Dershowitz said even if the mandate applied to everyone, it wouldn’t address opponents’ key objection that no one should be required to be vaccinated.
Liberty Justice Center President and Co-founder Patrick Hughes counters Biden’s vaccine mandate from a different angle, saying the Occupational Safety and Health Administration’s Emergency Temporary Standards code does not apply to vaccine mandates. OSHA is allowed to enact a rule if “workers are in grave danger due to exposure to toxic substances or agents determined to be toxic or physically harmful or to new hazards.”
Hughes compares Biden’s vaccine mandate announcement — specifically, that OSHA will develop a new rule to mandate vaccines — with the extension of the CDC’s pandemic eviction moratorium, which was struck down by the Supreme Court last month.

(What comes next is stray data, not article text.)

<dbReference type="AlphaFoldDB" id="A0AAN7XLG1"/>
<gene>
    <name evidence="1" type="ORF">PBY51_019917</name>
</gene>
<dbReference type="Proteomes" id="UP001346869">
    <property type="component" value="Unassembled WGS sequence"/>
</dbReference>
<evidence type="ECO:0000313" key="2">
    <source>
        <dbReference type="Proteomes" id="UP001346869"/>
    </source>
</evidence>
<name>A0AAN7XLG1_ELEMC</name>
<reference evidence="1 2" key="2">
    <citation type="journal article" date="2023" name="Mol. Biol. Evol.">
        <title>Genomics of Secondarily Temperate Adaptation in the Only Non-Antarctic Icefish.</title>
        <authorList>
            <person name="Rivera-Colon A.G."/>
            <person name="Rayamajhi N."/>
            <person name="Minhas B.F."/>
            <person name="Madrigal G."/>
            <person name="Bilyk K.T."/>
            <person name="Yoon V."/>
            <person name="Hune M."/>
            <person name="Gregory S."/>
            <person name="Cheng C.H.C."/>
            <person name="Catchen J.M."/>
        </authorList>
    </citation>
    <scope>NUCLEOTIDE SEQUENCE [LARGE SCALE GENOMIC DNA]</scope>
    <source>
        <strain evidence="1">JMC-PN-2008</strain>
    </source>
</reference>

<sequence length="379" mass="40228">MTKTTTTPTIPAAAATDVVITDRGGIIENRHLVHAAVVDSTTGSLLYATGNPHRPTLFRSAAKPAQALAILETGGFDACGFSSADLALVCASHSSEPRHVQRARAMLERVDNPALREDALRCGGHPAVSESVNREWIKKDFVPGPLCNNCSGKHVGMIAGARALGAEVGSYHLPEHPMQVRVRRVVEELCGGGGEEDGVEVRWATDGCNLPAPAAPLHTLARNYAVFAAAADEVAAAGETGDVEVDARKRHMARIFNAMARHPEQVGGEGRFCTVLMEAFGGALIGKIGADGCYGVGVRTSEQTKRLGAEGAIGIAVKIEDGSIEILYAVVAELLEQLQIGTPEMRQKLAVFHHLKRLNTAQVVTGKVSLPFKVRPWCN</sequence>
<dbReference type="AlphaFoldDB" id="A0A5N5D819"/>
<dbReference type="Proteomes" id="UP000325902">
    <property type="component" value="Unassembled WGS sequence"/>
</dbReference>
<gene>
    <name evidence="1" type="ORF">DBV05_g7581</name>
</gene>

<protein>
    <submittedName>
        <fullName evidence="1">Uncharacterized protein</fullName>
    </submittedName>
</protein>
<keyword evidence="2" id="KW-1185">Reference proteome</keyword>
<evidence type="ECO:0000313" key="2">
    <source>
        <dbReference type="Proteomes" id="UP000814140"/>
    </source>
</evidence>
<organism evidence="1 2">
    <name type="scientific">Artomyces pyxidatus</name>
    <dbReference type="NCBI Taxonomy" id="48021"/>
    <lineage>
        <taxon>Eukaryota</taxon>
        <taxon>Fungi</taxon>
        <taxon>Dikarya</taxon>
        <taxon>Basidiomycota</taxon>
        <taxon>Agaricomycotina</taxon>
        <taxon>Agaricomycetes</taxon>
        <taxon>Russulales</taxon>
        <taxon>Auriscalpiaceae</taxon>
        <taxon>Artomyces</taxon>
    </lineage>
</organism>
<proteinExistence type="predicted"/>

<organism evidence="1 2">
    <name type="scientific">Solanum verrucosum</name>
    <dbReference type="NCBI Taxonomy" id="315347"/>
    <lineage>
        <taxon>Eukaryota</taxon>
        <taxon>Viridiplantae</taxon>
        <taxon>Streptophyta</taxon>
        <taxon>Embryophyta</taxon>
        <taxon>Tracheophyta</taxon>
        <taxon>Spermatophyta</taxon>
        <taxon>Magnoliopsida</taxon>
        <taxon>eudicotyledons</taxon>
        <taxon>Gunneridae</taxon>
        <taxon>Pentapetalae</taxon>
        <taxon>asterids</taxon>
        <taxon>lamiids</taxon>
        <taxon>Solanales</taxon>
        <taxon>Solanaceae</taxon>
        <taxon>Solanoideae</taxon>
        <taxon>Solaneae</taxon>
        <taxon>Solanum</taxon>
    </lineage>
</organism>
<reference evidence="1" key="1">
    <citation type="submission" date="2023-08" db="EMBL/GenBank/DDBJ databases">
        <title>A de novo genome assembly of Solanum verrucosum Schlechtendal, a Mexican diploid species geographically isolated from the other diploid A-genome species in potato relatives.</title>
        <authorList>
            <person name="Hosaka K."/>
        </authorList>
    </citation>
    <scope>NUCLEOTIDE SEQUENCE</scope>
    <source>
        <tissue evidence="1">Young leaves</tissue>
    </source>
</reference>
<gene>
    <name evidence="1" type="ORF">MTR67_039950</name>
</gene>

“The Biden administration, as it relates to these businesses with over 100 employees, is trying desperately to fit this square peg into that round hole,” Hughes said. “That is not what the statute was intended to protect or intended to cover. It’s not intended to cover a virus. It’s not intended to allow for vaccine mandates.”
Hughes says his organization is prepared to represent businesses that might choose to sue over the vaccine mandate. He said the last time the emergency standards provision was invoked was in 1983, to protect workers from asbestos.
“The whole purpose of these sort of emergency standards is to make sure that employees — people who work in a business — are safe from sort of a toxic environment,” Hughes said.
Read the article on WJLA News.